The search, which took from 8:40 a.m. until 2:30 p.m., was the most visible episode in the Reagan Administration's policy to teach Colombia to get tough on drugs or face embarrassment and economic hardship. Officials acknowledged that they had no intelligence tips about any contraband on board.
Impact of Policy
The policy, announced Jan. 4 by Commissioner William von Raab, subjects any plane or ship stopping in Colombia on the way to the United States to intensive searches. The QE2 docked in Cartagena, Colombia, on Jan. 18.
Von Raab acted after a Colombian judge released reputed cocaine baron Jorge Luis Ochoa on Dec. 31 before extradition proceedings could be completed. Ochoa had served less than half of a 20-month sentence for illegally importing fighting bulls. In a 1984 federal indictment returned in Florida, he is alleged to be second-in-command of the Medellin cocaine cartel, which federal officials say is responsible for importing 80% of the cocaine coming into the United States.
Los Angeles Customs spokesman Michael Fleming cited the Monday assassination of Colombia Atty. Gen. Carlos Mauro Hoyos, for which a group of Colombian traffickers calling themselves "the extraditables" claimed responsibility. He said the killing only reinforced official determination to continue the policy, despite criticism from Colombian officials that it is hurting trade in perishable items, such as flowers and seafood.
The United States accounted for 43% of Colombia's legal exports in 1985.
With Valentine's Day coming up, imports of cut flowers--now running a day behind schedule because of the search policy--are expected to triple during the next two weeks, Murphy said. Customs has promised Colombian officials to put on extra inspectors, he added, but will maintain its time-consuming policy of opening every box of flowers entering the country from Colombia.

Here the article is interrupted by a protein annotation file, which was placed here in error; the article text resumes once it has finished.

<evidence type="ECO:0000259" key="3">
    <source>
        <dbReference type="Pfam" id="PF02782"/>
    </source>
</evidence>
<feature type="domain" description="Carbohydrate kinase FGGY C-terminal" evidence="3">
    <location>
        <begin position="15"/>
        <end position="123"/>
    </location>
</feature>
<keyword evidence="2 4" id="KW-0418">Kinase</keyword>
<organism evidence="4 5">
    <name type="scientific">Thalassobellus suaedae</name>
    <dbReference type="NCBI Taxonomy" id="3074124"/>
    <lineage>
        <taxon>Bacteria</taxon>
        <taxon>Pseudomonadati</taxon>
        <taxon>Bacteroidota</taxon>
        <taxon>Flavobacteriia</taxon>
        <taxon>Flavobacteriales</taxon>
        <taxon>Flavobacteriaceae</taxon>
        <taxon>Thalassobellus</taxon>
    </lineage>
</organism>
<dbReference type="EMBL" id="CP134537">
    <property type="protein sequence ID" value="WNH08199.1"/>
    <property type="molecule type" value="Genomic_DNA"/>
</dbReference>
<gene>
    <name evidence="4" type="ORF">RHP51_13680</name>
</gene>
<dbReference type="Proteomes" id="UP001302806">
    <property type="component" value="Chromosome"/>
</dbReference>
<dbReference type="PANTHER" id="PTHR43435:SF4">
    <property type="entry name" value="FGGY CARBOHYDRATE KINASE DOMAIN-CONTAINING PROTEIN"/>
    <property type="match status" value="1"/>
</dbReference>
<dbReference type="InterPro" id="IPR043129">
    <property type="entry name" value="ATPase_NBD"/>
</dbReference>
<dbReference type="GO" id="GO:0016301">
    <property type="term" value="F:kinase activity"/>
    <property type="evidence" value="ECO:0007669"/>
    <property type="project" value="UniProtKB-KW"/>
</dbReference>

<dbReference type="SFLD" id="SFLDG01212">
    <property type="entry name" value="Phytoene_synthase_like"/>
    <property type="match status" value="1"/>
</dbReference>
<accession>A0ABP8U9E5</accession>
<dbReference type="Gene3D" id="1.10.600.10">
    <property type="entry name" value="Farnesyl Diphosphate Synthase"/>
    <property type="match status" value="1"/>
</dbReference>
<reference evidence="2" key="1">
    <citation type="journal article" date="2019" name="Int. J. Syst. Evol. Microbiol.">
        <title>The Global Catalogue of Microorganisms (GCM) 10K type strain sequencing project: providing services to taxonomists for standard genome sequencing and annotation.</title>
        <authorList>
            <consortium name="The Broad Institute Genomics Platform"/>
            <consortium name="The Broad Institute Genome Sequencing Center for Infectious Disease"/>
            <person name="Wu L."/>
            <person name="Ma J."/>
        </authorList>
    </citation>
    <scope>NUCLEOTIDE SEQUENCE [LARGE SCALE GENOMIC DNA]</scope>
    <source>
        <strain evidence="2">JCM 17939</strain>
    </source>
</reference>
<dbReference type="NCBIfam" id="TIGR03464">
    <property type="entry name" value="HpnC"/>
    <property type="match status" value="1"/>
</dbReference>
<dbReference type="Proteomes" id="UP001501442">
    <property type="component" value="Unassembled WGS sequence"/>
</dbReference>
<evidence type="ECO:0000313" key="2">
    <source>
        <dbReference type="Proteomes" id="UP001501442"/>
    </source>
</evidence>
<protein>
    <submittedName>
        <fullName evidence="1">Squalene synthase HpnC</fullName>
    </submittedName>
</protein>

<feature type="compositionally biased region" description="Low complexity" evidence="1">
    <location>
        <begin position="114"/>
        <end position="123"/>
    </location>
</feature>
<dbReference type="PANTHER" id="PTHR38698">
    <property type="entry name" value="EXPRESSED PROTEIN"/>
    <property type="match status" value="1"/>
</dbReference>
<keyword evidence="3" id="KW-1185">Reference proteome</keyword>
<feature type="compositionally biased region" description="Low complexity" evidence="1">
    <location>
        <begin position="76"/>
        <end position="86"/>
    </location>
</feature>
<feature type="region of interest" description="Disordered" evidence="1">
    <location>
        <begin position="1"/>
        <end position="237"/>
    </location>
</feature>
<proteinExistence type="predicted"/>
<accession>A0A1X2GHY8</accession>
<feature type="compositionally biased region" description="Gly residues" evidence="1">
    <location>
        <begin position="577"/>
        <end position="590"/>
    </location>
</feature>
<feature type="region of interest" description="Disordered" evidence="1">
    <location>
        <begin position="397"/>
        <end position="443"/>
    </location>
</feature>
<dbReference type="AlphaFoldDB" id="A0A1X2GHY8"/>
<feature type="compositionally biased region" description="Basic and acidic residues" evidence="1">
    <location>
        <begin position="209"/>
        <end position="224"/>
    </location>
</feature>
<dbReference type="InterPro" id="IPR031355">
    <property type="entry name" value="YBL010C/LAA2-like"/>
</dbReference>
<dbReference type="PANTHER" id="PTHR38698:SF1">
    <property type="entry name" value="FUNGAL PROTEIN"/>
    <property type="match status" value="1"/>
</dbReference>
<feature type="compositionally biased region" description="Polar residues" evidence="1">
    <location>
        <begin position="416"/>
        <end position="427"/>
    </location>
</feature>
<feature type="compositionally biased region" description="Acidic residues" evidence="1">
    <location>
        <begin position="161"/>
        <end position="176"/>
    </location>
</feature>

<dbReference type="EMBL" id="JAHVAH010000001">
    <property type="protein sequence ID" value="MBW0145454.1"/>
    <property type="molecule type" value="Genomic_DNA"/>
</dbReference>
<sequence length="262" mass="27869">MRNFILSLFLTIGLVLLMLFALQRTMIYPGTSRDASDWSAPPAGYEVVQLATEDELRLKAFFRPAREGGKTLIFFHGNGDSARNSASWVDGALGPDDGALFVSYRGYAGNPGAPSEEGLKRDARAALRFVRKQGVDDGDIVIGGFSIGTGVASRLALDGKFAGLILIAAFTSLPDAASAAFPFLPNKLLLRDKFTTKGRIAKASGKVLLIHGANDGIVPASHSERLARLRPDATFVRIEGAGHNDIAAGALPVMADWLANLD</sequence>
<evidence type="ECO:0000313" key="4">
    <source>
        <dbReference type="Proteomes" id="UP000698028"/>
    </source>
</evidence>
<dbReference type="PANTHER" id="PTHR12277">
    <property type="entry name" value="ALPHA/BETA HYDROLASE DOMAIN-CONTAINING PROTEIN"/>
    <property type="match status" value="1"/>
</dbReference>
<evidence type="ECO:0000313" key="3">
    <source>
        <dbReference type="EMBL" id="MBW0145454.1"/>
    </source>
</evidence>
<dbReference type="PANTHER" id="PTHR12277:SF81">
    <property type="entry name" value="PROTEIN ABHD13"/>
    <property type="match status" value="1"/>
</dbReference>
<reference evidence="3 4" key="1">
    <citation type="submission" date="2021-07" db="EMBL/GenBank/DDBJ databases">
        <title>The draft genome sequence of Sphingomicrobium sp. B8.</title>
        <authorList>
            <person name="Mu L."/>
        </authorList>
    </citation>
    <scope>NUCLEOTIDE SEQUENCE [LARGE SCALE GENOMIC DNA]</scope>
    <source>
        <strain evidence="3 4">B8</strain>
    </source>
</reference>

Since the policy began, officials have subjected more than 100 planes and several dozen ships to the searches. On Jan. 22, officials discovered nine pounds of cocaine aboard a Colombian airplane at Los Angeles International Airport.
Murphy said the policy will continue until Colombia makes a serious effort to stem the flow of cocaine. A similar effort in 1984 lasted several weeks, but the spokesman said the United States backed off when Colombia agreed to institute steps to screen cargoes leaving for this country.
He said that sweeping reforms intended to break the cocaine cartel's influence, announced this week by Colombian authorities, will be considered carefully by U.S. officials "in our decision as to how hard we enforce our laws at the border."
Nonetheless, at the port Wednesday, even some of the Customs people expressed sympathy at the plight of the passengers.
"I would be angry myself," said Scotty Sing, who was in charge of the elite Contraband Enforcement Team. But, he said, "They were told (about the policy). They didn't have to go into Colombia."
Fleming, the Customs spokesman, advised complaining passengers: "You know what they ought to do? They ought to send their complaints to the Colombian Embassy."